implications for HIV infection. Medical Clinics of North America. 78 (2):377–388, 1994.
  Lawless, D., C.G.R. Jackson, J. E. Greenleaf. Exercise and Human Immunodefiency Virus (HIV-1) 
infection. Sports Medicine. 19 (4): 235–239, 1995. 
  Smith, J.A.. Guidelines, standards, and perspectives in exercise immunology. Medicine & Science in 
Sports & Exercise. 27 (4): 497-506, 1995. 
  Caron, V.B..Prayer, meditation, exercise, and special diets: behaviors of the hardy person with 
HIV/AIDS. J Assoc Nurses AIDS Care. 4: 18-28, 1993.
  See: Clinically relevant symposium: exercise and immunology. Chairperson: D.C. Nieman in Medicine 
and Science in Sports and Exercise, 26(2): 125–194, 1994.
   LaPerriere, A., G. Ironson, M.H. Antoni, et al. Exercise and psychoneuroimmunology. Medicine and 
Science in Sports and Exercise. 26(2): 182–190, 1994.
   Kemeny, M. E., J.L. Fahey, S. Schneider, et al. Psychosocial co-factors in HIV infection: bereavement,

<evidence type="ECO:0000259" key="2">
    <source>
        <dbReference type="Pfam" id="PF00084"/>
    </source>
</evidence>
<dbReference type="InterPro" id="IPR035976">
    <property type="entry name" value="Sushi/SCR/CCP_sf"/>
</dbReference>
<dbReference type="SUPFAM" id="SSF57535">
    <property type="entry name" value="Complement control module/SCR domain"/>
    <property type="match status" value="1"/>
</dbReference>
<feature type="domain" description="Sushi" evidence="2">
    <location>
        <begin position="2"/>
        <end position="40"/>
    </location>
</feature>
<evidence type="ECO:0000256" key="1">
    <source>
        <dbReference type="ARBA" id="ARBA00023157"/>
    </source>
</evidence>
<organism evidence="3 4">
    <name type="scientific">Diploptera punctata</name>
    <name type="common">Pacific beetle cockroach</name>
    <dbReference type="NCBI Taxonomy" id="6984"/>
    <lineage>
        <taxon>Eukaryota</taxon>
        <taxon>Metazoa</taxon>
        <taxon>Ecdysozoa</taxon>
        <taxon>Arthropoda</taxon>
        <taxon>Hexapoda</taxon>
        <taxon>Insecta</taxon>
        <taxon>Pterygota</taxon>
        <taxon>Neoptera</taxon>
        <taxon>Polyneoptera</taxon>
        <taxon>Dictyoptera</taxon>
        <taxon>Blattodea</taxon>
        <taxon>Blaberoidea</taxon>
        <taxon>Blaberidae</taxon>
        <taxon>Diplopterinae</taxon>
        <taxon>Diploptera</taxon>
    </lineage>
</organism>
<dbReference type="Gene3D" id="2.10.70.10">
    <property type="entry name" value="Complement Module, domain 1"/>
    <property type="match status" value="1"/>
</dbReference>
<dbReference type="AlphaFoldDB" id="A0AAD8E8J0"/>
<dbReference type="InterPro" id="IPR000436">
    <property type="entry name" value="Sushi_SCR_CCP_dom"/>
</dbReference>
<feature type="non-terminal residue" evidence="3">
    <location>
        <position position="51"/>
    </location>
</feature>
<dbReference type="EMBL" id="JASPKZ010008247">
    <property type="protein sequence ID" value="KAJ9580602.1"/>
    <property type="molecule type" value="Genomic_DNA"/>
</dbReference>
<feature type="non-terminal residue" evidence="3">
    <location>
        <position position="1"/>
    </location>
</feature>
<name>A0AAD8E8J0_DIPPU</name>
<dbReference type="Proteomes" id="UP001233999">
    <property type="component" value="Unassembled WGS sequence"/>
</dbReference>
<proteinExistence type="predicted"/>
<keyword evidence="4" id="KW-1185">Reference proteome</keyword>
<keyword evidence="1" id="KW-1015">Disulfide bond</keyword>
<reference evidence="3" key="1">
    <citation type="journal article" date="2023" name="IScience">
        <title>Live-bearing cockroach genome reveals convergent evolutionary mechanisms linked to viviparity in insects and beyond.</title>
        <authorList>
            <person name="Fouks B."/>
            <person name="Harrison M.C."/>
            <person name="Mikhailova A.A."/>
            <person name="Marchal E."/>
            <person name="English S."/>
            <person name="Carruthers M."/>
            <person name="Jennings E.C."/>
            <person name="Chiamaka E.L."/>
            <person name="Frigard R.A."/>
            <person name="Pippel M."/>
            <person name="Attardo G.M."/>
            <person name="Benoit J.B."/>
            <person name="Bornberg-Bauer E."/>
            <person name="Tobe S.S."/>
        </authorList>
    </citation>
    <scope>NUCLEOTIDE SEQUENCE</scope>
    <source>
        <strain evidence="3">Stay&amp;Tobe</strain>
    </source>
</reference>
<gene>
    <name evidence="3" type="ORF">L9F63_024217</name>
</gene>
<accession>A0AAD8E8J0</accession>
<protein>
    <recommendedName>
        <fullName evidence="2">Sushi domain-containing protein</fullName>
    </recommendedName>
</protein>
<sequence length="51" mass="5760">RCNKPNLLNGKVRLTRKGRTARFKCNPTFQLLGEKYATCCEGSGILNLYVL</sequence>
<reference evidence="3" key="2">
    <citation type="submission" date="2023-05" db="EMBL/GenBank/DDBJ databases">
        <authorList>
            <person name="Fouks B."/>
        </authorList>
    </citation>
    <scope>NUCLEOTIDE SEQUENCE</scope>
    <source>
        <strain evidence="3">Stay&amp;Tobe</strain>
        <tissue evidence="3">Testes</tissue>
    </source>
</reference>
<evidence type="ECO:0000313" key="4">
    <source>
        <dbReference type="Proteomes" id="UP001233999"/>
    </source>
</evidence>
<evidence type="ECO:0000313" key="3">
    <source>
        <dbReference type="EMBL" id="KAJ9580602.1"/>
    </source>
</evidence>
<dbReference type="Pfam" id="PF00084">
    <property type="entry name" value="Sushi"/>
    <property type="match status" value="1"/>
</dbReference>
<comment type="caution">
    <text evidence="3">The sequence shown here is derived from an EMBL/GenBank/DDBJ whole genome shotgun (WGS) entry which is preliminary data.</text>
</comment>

depression and immune status in HIV seropositive homosexual men. Psychosom. Med. 51:255, 1989. 
   Morgan, W.P. Coping with mental stress: the potential and limits of exercise intervention (a state-of-
the-art workshop). Final report. Rockville, MD: National Institute of Mental Health, 1984. 
  LaPerriere, A., M.H. Antoni, N. Schneiderman, et al. Exercise intervention attenuates emotional 
distress and natural killer cell decrements following notification of positive serologic status for HIV-1. 
Biofeedback Self-Regul. 15: 229-242, 1990. 
  Lawless, D., C.G.R. Jackson, J. E. Greenleaf. Exercise and Human Immunodefiency Virus (HIV-1) 
infection. Sports Medicine. 19 (4): 235–239, 1995. 
  MacKenzie WR, J.J. Kazmierczak, J.P. Davis. An outbreak of cryptosporidiosis associated with a 
resort swimming pool. Epidemiol Infect. 115: 545-553, 1995. 
  Eicher, E.R., L.H. Calabrese. Immunology and exercise: Physiology, pathophysiology, and 
implications for HIV infection. Medical Clinics of North America. 78 (2):377–388, 1994.